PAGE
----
LAS VEGAS (KLAS) — One way people are honoring the lives lost in the shooting at the Route 91 music festival is by opening up their wallets.
MGM Resorts already donated a whopping $3 million to the victims and their families and Sheldon Adelson and the Las Vegas Sands Corporation donated $4 million.
Zappo’s, the UFC, and Station Casinos have all pledged $1 million each.
Many individuals are also donating what they can, including more than $9 million raised in a GoFundMe campaign started by Clark County Commissioner Steve Sisolak and Sheriff Joe Lombardo. But exactly how will the money will be put into the hands of those who need it?
The LasVegasNow.com I-Team tried to find out.
The outpouring of generosity has been inspirational and astounding. The GoFundMe effort is perhaps the best example of that.
As of Thursday evening, that fund stood at $9.5 million raised in just a few days from 77,000 donations. So, how will the money be spent, and who will administer the funds?
“We set up a GoFundMe account because the sheriff and I thought that we could maybe help some of these victims with funeral expenses, with travel expenses,” Sisolak said.READ MORE: Stories about the Las Vegas victims
Commissioner Sisolak’s idea to team up with Sheriff Joe Lombardo in starting a fund to help shooting victims quickly exceeded expectations.
It is not clear how the millions of dollars in the fund will be dispersed. At Wednesday’s county commission meeting, the discussion focused on whether a third party such as the National Center for Victims of Crime could be brought in to handle the administrative duties. Those duties include getting the money into the hands of those who need it most by paying for ongoing medical treatments, travel expenses for the wounded and funeral expenses for those who died.
On Thursday, the I-Team learned another potential partner surfaced. Discussions were held behind the scenes between Commissioner Sisolak’s staff and individuals with experience in administering funds raised in the wake of a tragedy. In particular, the Boston Marathon bombings of 2013. Three people were killed and hundreds were injured. Donations exceeded $60 million.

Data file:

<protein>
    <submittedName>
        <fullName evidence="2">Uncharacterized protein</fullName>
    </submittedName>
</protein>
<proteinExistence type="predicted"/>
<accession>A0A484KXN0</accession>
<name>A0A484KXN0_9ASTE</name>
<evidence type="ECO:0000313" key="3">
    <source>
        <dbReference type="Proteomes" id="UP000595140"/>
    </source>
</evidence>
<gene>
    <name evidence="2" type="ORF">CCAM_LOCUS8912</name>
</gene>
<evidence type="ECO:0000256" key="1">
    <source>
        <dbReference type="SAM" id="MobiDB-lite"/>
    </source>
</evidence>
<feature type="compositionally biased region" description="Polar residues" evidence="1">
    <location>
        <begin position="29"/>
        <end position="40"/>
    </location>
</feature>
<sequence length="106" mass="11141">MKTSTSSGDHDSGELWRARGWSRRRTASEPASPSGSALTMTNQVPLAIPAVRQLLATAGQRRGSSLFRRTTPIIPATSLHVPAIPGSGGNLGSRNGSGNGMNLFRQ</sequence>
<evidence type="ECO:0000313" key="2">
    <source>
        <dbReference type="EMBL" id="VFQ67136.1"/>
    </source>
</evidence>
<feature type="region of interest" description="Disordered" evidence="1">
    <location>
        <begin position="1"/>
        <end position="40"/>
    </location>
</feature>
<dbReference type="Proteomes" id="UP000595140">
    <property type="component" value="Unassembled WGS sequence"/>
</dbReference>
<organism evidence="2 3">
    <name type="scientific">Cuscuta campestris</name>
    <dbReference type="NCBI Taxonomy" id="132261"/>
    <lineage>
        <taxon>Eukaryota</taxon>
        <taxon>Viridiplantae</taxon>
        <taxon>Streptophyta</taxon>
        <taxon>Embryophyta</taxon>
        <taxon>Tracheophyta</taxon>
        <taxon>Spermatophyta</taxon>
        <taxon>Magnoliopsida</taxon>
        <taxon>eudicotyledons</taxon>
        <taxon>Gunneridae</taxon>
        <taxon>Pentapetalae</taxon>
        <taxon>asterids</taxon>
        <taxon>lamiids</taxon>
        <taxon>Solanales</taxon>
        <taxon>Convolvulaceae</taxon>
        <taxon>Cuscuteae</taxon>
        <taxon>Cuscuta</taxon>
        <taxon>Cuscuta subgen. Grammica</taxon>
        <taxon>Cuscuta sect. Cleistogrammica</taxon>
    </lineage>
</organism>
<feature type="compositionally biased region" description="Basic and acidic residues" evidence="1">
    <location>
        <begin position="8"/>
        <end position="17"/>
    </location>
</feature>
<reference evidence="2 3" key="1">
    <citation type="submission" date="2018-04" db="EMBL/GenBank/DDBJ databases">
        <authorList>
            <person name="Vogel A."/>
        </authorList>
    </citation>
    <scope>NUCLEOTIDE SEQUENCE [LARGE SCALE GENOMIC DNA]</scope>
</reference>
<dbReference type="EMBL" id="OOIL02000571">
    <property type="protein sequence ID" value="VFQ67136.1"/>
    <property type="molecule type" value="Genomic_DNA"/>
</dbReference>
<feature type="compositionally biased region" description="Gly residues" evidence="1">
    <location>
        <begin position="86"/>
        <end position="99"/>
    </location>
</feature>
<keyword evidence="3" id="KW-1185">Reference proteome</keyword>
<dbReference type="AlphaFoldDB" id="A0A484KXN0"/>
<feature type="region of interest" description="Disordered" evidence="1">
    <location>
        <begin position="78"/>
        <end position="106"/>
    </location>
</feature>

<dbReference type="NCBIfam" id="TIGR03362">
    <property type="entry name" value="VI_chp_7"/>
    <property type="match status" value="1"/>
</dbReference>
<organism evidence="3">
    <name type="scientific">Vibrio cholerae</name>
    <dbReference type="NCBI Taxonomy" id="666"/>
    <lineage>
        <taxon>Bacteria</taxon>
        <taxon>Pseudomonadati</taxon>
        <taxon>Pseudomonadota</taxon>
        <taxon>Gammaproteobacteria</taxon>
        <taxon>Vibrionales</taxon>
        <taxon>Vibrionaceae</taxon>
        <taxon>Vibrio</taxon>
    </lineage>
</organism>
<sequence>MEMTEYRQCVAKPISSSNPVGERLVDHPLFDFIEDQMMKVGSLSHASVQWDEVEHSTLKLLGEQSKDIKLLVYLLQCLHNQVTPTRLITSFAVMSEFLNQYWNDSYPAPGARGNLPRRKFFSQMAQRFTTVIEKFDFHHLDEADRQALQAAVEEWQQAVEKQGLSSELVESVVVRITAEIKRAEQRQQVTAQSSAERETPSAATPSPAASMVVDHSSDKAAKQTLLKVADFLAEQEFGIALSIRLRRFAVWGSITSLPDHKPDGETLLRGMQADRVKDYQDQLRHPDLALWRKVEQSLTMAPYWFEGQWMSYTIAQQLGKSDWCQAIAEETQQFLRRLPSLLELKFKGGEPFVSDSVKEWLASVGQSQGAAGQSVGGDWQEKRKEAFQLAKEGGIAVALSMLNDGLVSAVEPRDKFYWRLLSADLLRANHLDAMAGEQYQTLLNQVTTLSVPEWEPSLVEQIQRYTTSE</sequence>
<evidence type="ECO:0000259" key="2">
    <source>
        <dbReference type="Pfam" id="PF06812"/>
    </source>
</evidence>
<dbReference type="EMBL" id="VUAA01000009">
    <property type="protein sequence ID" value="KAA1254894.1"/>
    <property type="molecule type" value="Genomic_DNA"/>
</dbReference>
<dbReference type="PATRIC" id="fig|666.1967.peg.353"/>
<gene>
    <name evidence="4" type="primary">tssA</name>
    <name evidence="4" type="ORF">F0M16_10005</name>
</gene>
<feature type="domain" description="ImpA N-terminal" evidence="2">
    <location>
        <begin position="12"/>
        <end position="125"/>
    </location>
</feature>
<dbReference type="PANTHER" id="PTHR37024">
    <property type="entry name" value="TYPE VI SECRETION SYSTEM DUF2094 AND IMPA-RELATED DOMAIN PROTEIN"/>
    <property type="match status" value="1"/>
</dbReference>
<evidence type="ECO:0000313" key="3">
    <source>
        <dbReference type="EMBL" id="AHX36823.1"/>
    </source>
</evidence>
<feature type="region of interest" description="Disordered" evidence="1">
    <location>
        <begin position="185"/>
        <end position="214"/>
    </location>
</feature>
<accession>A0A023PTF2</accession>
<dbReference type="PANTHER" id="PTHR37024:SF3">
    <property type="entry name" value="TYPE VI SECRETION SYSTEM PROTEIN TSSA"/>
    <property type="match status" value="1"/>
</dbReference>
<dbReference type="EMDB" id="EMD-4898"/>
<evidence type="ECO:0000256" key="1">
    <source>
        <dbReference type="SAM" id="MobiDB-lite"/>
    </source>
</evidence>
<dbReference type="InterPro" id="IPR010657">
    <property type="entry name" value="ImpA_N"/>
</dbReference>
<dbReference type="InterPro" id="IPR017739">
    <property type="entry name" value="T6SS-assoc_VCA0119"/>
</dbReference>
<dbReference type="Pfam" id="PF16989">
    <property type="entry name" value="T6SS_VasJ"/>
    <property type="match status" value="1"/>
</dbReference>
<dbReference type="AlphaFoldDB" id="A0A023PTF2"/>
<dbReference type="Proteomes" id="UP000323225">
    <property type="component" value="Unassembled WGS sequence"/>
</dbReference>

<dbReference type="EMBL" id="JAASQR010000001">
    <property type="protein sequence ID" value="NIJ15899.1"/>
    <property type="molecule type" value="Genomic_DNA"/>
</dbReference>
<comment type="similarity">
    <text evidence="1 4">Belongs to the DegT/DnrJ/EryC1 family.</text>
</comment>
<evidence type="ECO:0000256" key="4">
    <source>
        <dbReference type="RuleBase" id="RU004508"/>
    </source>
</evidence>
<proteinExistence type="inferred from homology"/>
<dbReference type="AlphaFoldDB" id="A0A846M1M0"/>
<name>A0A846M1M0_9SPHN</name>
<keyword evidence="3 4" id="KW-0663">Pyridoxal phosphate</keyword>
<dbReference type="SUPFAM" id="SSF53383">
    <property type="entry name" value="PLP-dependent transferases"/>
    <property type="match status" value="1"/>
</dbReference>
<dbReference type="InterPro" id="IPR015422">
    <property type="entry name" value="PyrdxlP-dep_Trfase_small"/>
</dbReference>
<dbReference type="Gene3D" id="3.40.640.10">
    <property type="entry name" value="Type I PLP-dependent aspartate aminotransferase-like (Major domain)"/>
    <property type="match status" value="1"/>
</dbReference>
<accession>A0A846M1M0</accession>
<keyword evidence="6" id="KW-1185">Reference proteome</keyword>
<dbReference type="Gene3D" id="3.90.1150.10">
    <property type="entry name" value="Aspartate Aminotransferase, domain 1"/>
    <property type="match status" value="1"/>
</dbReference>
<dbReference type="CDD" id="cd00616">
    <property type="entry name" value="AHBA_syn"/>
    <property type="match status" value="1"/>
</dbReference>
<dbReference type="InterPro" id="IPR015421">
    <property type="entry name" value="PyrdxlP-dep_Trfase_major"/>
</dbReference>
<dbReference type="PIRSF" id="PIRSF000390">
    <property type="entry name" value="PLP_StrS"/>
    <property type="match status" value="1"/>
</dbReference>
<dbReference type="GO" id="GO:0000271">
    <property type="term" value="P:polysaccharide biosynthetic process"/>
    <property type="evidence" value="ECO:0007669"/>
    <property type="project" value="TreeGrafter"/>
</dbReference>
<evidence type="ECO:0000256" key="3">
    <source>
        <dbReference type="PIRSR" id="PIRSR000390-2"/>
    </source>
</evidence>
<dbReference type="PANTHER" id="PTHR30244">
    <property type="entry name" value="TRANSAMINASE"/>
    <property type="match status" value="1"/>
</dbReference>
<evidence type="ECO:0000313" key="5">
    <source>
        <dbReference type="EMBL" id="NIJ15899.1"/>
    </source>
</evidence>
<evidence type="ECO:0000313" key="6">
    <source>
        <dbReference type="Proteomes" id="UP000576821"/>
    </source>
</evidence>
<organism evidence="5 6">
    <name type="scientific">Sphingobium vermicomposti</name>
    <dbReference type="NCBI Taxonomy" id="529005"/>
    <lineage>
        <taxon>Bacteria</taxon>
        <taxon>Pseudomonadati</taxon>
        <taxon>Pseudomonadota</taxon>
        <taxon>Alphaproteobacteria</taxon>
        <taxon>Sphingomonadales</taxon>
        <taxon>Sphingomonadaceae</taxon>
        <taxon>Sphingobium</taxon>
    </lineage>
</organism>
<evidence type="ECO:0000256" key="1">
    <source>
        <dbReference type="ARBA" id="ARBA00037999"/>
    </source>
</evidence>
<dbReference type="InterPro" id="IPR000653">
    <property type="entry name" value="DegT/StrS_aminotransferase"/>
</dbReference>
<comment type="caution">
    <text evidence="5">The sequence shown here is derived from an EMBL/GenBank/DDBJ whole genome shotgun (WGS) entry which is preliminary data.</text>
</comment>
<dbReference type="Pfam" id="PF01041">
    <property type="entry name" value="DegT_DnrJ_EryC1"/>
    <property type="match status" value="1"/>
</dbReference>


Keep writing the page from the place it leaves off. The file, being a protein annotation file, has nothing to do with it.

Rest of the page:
Boston’s experience could serve as a model, however, no agreement has been reached.
“We are in the process now of deciding strategy and structure, how to give out the money. We had people today who flew in to meet with county staff to try and coordinate this. The sheriff and I are not involved with this. We started it, but that’s the extent of what we plan to do,” Sisolak said.
It is not known how and to whom the Las Vegas money would be distributed, but a large chunk of the donated money will stay with GoFundMe, the company which hosts the fundraising webpage.
GoFundMe charges a standard 7.9 percent of all the money raised plus a fee of 30 cents per donation. As of thursday evening, 77,000 individual donations have been made from 75 countries around the world.
That means the total fee charged by GoFundMe for hosting the Las Vegas page could exceed $776,000 dollars.
Whether GoFundMe can be talked into cutting some slack on its fees is unknown.
Commissioner Sisolak said, that in addition to a group from Boston, county staff also met with groups who managed similar funds following tragedies in New York and Orlando. Whoever administers the Las Vegas fund must agree to allow for local control in vetting which people qualify to receive some of the money.